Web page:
Ways of Seeing (Shortening)

When we name a movement, we can see it and experience it more clearly. This series explores the many names that Laban Movement Analysis (See post on LMA) offers. While these often sound like regular English words, they sometimes have slightly different meanings when used in an LMA context.

Shape Flow refers to the subtle, personal movement that underlies all movement and breath. For more information on Shape Flow, see previous post.

One element of Shape Flow is Shortening.

above Tennessee by Lewis W. Hine.
right The Mother in Joy and Grief by August Sander.

In Shortening, a Shape Flow movement condenses down or up towards the center of the body. The people above are Shortening in their torsos. Shortening is a natural part of breathing and recuperating. It can be done in order to appear shorter and less imposing. We sometimes Shorten when we are in pain or feel shy or embarrassed or are cold. Shortening is the opposite of Lengthening.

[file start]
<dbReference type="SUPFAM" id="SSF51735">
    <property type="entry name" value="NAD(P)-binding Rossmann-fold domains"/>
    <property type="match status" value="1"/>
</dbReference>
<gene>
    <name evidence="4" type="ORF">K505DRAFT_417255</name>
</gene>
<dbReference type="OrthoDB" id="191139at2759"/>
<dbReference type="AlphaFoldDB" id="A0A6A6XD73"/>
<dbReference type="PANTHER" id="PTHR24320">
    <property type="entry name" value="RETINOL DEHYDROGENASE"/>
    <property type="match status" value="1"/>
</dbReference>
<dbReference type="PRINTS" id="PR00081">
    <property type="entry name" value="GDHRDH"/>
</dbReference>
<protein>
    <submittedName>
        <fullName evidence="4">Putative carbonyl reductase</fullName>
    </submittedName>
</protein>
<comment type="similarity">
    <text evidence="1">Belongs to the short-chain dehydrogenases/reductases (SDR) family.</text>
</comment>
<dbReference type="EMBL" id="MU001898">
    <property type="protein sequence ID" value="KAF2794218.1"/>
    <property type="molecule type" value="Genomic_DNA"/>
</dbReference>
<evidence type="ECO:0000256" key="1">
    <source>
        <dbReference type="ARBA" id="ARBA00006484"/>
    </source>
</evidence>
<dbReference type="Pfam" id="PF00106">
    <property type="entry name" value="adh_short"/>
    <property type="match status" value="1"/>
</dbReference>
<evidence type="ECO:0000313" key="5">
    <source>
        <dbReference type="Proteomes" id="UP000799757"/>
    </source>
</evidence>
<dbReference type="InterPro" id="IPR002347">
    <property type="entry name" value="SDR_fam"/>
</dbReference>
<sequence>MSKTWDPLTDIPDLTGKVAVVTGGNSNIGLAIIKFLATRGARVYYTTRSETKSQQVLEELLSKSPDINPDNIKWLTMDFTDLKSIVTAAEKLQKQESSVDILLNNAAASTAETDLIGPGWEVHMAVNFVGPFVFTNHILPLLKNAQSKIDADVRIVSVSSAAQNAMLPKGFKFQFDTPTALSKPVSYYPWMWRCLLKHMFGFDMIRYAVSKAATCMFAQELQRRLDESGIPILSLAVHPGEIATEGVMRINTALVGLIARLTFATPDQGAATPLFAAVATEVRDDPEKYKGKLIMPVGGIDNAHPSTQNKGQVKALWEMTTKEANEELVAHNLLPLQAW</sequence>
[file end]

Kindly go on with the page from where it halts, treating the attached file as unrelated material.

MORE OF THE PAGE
above staff photo by Justin Ide/Harvard News Office.
The woman in the middle of the this photo is Shortening. Compare her with the woman on the left.

Try it: How do you respond to the people above? Who do you know who regularly Shortens? Exhale fully and feel your torso shrink. Pretend you have a very, very heavy book on your head. Does this feel natural or unusual for you? Do you Shorten while working on the computer, while at work, or with particular friends and family? Notice the next time you Shorten in order to talk with a child or connect more intimately with someone. Observe the ways that dancers use Shortening for expression or for rest.

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